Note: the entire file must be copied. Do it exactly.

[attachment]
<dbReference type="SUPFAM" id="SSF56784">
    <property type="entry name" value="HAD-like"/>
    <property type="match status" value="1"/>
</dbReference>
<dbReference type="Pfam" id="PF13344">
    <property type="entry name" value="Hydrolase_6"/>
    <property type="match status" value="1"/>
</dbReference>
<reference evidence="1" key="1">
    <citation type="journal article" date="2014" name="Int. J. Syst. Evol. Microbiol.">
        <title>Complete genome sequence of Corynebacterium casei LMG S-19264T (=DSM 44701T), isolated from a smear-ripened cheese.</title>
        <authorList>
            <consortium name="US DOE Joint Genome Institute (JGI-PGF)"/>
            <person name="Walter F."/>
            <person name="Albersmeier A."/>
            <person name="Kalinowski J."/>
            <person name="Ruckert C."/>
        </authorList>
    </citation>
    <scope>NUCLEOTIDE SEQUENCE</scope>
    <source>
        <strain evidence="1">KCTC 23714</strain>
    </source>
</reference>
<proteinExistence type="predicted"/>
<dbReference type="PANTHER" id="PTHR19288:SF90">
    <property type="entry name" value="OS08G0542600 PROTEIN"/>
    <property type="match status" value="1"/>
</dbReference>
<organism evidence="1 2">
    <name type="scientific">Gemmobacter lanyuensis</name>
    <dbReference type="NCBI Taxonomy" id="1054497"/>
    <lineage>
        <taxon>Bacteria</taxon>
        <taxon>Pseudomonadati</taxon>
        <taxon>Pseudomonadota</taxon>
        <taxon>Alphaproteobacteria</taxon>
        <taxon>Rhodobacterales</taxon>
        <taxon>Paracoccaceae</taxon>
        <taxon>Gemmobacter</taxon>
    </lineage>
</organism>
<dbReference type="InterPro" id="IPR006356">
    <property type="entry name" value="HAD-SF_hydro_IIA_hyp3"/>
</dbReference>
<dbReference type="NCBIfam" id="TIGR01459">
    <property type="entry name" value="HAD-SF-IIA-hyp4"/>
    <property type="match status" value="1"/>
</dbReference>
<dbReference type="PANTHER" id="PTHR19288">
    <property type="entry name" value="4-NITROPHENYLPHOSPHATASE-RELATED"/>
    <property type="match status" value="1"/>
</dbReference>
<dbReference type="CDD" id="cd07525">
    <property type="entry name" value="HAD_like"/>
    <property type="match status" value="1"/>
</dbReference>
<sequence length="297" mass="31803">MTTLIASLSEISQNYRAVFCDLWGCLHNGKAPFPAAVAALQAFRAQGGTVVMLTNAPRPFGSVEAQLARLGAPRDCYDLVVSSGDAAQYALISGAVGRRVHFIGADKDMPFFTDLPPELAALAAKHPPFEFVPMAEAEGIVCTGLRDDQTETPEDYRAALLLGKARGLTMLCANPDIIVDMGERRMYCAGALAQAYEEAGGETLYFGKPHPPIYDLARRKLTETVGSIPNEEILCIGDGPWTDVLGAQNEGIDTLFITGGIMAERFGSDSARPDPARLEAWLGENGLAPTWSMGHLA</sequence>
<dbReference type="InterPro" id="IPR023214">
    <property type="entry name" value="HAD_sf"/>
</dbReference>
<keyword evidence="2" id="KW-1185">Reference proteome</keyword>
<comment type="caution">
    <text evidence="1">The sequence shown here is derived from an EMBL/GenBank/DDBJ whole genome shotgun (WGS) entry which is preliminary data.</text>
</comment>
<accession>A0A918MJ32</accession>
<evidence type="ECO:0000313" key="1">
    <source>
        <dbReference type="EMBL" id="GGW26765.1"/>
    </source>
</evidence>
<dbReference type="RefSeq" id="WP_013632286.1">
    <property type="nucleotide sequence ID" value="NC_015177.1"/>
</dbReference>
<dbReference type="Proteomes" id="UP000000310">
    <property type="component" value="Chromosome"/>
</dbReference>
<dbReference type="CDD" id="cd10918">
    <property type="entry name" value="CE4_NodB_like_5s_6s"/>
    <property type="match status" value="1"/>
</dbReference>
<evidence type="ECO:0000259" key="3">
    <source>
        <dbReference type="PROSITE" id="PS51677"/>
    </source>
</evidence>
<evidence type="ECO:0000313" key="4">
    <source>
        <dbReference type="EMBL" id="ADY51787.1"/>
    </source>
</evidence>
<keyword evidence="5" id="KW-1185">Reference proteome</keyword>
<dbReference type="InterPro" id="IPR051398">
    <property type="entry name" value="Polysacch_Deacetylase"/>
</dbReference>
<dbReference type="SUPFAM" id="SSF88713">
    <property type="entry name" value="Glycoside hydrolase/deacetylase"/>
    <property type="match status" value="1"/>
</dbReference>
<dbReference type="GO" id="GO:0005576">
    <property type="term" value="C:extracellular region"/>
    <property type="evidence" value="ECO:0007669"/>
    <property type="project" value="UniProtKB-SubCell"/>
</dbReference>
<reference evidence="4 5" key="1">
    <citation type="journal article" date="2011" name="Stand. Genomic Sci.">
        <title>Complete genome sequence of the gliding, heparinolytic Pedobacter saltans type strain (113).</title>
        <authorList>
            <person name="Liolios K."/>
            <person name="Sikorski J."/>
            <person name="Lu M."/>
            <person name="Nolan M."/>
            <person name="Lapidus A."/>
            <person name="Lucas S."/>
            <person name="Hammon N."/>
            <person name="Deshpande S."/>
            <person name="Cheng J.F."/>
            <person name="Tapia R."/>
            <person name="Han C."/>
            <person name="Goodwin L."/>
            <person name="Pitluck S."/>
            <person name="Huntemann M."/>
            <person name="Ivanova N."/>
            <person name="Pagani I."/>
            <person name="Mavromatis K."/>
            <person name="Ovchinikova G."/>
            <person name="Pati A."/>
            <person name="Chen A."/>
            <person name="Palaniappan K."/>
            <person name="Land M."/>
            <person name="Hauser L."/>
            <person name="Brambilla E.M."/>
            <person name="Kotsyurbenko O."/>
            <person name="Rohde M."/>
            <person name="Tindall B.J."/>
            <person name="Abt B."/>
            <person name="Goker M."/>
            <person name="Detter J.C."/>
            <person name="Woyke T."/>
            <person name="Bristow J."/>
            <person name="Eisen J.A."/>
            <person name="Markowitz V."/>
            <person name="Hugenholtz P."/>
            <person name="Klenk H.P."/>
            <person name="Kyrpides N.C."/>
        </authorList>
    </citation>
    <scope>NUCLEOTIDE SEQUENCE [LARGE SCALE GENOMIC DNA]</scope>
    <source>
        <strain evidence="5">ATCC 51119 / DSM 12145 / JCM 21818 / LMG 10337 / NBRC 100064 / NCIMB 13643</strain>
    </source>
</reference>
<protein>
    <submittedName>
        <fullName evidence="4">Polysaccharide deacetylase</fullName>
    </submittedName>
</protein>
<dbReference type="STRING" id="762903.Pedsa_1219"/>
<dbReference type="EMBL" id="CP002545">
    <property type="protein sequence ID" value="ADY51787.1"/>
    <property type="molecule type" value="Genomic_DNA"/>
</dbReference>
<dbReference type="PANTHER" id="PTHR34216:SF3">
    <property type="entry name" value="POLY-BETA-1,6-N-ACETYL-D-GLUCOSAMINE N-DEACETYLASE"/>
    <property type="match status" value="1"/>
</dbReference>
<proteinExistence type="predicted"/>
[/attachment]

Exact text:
<dbReference type="SUPFAM" id="SSF56784">
    <property type="entry name" value="HAD-like"/>
    <property type="match status" value="1"/>
</dbReference>
<dbReference type="Pfam" id="PF13344">
    <property type="entry name" value="Hydrolase_6"/>
    <property type="match status" value="1"/>
</dbReference>
<reference evidence="1" key="1">
    <citation type="journal article" date="2014" name="Int. J. Syst. Evol. Microbiol.">
        <title>Complete genome sequence of Corynebacterium casei LMG S-19264T (=DSM 44701T), isolated from a smear-ripened cheese.</title>
        <authorList>
            <consortium name="US DOE Joint Genome Institute (JGI-PGF)"/>
            <person name="Walter F."/>
            <person name="Albersmeier A."/>
            <person name="Kalinowski J."/>
            <person name="Ruckert C."/>
        </authorList>
    </citation>
    <scope>NUCLEOTIDE SEQUENCE</scope>
    <source>
        <strain evidence="1">KCTC 23714</strain>
    </source>
</reference>
<proteinExistence type="predicted"/>
<dbReference type="PANTHER" id="PTHR19288:SF90">
    <property type="entry name" value="OS08G0542600 PROTEIN"/>
    <property type="match status" value="1"/>
</dbReference>
<organism evidence="1 2">
    <name type="scientific">Gemmobacter lanyuensis</name>
    <dbReference type="NCBI Taxonomy" id="1054497"/>
    <lineage>
        <taxon>Bacteria</taxon>
        <taxon>Pseudomonadati</taxon>
        <taxon>Pseudomonadota</taxon>
        <taxon>Alphaproteobacteria</taxon>
        <taxon>Rhodobacterales</taxon>
        <taxon>Paracoccaceae</taxon>
        <taxon>Gemmobacter</taxon>
    </lineage>
</organism>
<dbReference type="InterPro" id="IPR006356">
    <property type="entry name" value="HAD-SF_hydro_IIA_hyp3"/>
</dbReference>
<dbReference type="NCBIfam" id="TIGR01459">
    <property type="entry name" value="HAD-SF-IIA-hyp4"/>
    <property type="match status" value="1"/>
</dbReference>
<dbReference type="PANTHER" id="PTHR19288">
    <property type="entry name" value="4-NITROPHENYLPHOSPHATASE-RELATED"/>
    <property type="match status" value="1"/>
</dbReference>
<dbReference type="CDD" id="cd07525">
    <property type="entry name" value="HAD_like"/>
    <property type="match status" value="1"/>
</dbReference>
<sequence length="297" mass="31803">MTTLIASLSEISQNYRAVFCDLWGCLHNGKAPFPAAVAALQAFRAQGGTVVMLTNAPRPFGSVEAQLARLGAPRDCYDLVVSSGDAAQYALISGAVGRRVHFIGADKDMPFFTDLPPELAALAAKHPPFEFVPMAEAEGIVCTGLRDDQTETPEDYRAALLLGKARGLTMLCANPDIIVDMGERRMYCAGALAQAYEEAGGETLYFGKPHPPIYDLARRKLTETVGSIPNEEILCIGDGPWTDVLGAQNEGIDTLFITGGIMAERFGSDSARPDPARLEAWLGENGLAPTWSMGHLA</sequence>
<dbReference type="InterPro" id="IPR023214">
    <property type="entry name" value="HAD_sf"/>
</dbReference>
<keyword evidence="2" id="KW-1185">Reference proteome</keyword>
<comment type="caution">
    <text evidence="1">The sequence shown here is derived from an EMBL/GenBank/DDBJ whole genome shotgun (WGS) entry which is preliminary data.</text>
</comment>
<accession>A0A918MJ32</accession>
<evidence type="ECO:0000313" key="1">
    <source>
        <dbReference type="EMBL" id="GGW26765.1"/>
    </source>
</evidence>
<dbReference type="RefSeq" id="WP_013632286.1">
    <property type="nucleotide sequence ID" value="NC_015177.1"/>
</dbReference>
<dbReference type="Proteomes" id="UP000000310">
    <property type="component" value="Chromosome"/>
</dbReference>
<dbReference type="CDD" id="cd10918">
    <property type="entry name" value="CE4_NodB_like_5s_6s"/>
    <property type="match status" value="1"/>
</dbReference>
<evidence type="ECO:0000259" key="3">
    <source>
        <dbReference type="PROSITE" id="PS51677"/>
    </source>
</evidence>
<evidence type="ECO:0000313" key="4">
    <source>
        <dbReference type="EMBL" id="ADY51787.1"/>
    </source>
</evidence>
<keyword evidence="5" id="KW-1185">Reference proteome</keyword>
<dbReference type="InterPro" id="IPR051398">
    <property type="entry name" value="Polysacch_Deacetylase"/>
</dbReference>
<dbReference type="SUPFAM" id="SSF88713">
    <property type="entry name" value="Glycoside hydrolase/deacetylase"/>
    <property type="match status" value="1"/>
</dbReference>
<dbReference type="GO" id="GO:0005576">
    <property type="term" value="C:extracellular region"/>
    <property type="evidence" value="ECO:0007669"/>
    <property type="project" value="UniProtKB-SubCell"/>
</dbReference>
<reference evidence="4 5" key="1">
    <citation type="journal article" date="2011" name="Stand. Genomic Sci.">
        <title>Complete genome sequence of the gliding, heparinolytic Pedobacter saltans type strain (113).</title>
        <authorList>
            <person name="Liolios K."/>
            <person name="Sikorski J."/>
            <person name="Lu M."/>
            <person name="Nolan M."/>
            <person name="Lapidus A."/>
            <person name="Lucas S."/>
            <person name="Hammon N."/>
            <person name="Deshpande S."/>
            <person name="Cheng J.F."/>
            <person name="Tapia R."/>
            <person name="Han C."/>
            <person name="Goodwin L."/>
            <person name="Pitluck S."/>
            <person name="Huntemann M."/>
            <person name="Ivanova N."/>
            <person name="Pagani I."/>
            <person name="Mavromatis K."/>
            <person name="Ovchinikova G."/>
            <person name="Pati A."/>
            <person name="Chen A."/>
            <person name="Palaniappan K."/>
            <person name="Land M."/>
            <person name="Hauser L."/>
            <person name="Brambilla E.M."/>
            <person name="Kotsyurbenko O."/>
            <person name="Rohde M."/>
            <person name="Tindall B.J."/>
            <person name="Abt B."/>
            <person name="Goker M."/>
            <person name="Detter J.C."/>
            <person name="Woyke T."/>
            <person name="Bristow J."/>
            <person name="Eisen J.A."/>
            <person name="Markowitz V."/>
            <person name="Hugenholtz P."/>
            <person name="Klenk H.P."/>
            <person name="Kyrpides N.C."/>
        </authorList>
    </citation>
    <scope>NUCLEOTIDE SEQUENCE [LARGE SCALE GENOMIC DNA]</scope>
    <source>
        <strain evidence="5">ATCC 51119 / DSM 12145 / JCM 21818 / LMG 10337 / NBRC 100064 / NCIMB 13643</strain>
    </source>
</reference>
<protein>
    <submittedName>
        <fullName evidence="4">Polysaccharide deacetylase</fullName>
    </submittedName>
</protein>
<dbReference type="STRING" id="762903.Pedsa_1219"/>
<dbReference type="EMBL" id="CP002545">
    <property type="protein sequence ID" value="ADY51787.1"/>
    <property type="molecule type" value="Genomic_DNA"/>
</dbReference>
<dbReference type="PANTHER" id="PTHR34216:SF3">
    <property type="entry name" value="POLY-BETA-1,6-N-ACETYL-D-GLUCOSAMINE N-DEACETYLASE"/>
    <property type="match status" value="1"/>
</dbReference>
<proteinExistence type="predicted"/>